A few days after the Senate version of the 2018 farm bill was released, Indiana Farm Bureau members made their way to Washington, D.C., to lobby their members of Congress.
A trip planned for last March was cancelled due to weather complications, and that meant that some INFB members weren’t able to visit the nation’s capital as scheduled. So, they jumped at the opportunity to visit this June with a group of State Young Farmer Committee representatives and state officers.
With all of the farm bill action occurring this month, it turned out to be great timing.
The group met with American Farm Bureau President Zippy Duvall and received a farm bill briefing from AFBF staff on the first day of their trip. Then, they were able to visit with Vice President Mike Pence’s chief of staff and chief economist. Jake Smoker, District 1 State Young Farmer Committee representative, said meeting with the vice president’s staff was an amazing experience.
“It’s something that without Farm Bureau I’d never be able to experience,” said Smoker. “The influence that Farm Bureau has to sit and talk with the chief economist for a half hour is something that I’ll never forget.”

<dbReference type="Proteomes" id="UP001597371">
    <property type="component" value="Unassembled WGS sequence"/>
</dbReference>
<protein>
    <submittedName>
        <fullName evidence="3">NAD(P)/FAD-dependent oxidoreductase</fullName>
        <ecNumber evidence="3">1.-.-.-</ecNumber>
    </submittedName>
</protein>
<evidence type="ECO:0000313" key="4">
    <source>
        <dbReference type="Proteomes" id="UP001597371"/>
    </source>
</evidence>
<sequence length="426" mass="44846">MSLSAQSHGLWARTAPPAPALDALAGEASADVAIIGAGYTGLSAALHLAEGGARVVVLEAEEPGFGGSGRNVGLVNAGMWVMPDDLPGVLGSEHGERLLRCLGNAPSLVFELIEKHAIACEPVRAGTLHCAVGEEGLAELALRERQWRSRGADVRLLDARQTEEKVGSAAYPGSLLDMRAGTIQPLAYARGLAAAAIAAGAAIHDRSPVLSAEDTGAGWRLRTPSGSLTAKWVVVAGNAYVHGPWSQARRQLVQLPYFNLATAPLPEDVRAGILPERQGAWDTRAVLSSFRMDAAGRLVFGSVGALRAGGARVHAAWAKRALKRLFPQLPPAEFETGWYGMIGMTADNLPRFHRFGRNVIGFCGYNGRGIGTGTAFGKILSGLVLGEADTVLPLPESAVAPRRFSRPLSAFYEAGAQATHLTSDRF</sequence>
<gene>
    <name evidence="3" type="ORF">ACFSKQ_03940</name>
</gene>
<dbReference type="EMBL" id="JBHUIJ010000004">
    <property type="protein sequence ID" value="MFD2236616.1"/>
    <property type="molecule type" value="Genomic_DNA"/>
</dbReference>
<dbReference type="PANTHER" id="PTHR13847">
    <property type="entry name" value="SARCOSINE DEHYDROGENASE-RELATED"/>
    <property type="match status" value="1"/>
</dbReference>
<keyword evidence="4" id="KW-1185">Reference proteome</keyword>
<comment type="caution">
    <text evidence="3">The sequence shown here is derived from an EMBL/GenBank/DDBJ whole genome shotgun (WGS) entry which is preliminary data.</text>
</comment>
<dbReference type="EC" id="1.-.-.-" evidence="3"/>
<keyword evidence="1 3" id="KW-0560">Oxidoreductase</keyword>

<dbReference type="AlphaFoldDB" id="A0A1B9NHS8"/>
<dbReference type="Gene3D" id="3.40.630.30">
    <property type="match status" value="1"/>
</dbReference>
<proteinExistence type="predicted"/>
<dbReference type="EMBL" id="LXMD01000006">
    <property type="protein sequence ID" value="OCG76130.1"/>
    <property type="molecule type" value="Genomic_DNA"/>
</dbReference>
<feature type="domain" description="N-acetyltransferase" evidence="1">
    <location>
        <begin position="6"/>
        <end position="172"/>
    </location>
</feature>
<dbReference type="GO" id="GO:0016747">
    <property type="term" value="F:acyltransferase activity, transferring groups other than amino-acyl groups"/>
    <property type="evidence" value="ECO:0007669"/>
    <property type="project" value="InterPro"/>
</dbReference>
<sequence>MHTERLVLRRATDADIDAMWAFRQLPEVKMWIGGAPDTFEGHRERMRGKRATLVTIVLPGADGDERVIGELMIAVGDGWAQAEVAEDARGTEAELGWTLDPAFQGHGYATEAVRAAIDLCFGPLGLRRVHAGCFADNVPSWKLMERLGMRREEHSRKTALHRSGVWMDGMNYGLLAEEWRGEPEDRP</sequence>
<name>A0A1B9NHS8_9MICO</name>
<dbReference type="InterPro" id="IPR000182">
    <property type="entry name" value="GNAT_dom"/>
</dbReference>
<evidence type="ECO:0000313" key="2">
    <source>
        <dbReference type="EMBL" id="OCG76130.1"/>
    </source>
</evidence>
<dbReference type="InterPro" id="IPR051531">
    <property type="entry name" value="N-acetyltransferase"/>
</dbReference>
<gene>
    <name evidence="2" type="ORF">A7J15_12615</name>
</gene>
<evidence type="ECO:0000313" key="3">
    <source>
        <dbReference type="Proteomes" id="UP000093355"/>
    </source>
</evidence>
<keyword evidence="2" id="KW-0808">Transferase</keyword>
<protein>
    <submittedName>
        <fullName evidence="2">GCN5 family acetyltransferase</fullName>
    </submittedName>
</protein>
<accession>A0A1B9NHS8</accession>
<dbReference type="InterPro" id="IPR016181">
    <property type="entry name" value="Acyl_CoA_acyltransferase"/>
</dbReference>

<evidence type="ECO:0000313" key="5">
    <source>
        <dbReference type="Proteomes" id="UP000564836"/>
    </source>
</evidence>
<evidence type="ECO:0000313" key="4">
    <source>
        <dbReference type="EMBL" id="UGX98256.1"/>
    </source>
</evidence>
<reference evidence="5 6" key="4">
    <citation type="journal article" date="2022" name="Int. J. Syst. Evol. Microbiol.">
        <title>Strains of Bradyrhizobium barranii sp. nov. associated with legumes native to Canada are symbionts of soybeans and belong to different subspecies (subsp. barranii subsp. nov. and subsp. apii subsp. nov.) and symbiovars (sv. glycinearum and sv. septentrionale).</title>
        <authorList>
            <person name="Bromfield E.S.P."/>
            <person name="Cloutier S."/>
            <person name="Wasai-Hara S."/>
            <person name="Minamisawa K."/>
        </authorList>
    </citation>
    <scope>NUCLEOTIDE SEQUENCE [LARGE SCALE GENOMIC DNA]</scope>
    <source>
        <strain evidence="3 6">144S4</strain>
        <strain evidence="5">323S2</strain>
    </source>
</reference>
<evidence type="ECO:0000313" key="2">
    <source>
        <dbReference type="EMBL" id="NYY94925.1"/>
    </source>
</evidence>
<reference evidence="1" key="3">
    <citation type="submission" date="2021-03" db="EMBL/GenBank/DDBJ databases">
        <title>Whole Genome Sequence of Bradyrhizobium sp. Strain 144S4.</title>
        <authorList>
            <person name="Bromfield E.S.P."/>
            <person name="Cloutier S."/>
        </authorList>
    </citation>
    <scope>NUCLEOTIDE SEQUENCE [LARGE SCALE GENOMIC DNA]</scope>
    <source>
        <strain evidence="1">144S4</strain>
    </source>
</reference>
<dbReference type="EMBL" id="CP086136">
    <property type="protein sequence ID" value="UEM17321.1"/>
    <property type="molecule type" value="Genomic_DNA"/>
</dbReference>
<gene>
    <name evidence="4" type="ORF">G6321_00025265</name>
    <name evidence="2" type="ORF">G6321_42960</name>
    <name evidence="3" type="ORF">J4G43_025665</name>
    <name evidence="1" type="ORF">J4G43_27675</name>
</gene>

On the second day of the trip, June 13, the group had the rare opportunity to watch a livestream of the Senate Committee on Agriculture, Nutrition & Forestry’s markup of the farm bill while at AFBF. That same day, the committee voted 20-1 to advance the farm bill, making it eligible for action on the Senate floor.
After the markup-watch party, INFB members went to Capitol Hill to meet with their respective representatives. With the House farm bill failing to pass on May 18 and the second vote in the House scheduled for June 22, INFB members were at the right place at the right time to discuss this important legislation.
Amanda Canary, INFB member from Johnson County, was scheduled to participate in the cancelled March trip and was excited to learn that she had another chance to advocate for agriculture. Canary said she appreciated the opportunity to meet with her representative, Rep. Trey Hollingsworth, to discuss important issues such as the farm bill and rural broadband access.
Smoker met with Rep. Pete Visclosky to talk about challenges people in his district have faced regarding the flooding of the Kankakee River and the farm bill. For a young farmer, Smoker said, the farm bill is extremely important because the banks require crop insurance for operating loans.
“For a younger generation coming back to the farm, the farm bill is something that is necessary to go through so we can have some predictability for the next five years,” said Smoker.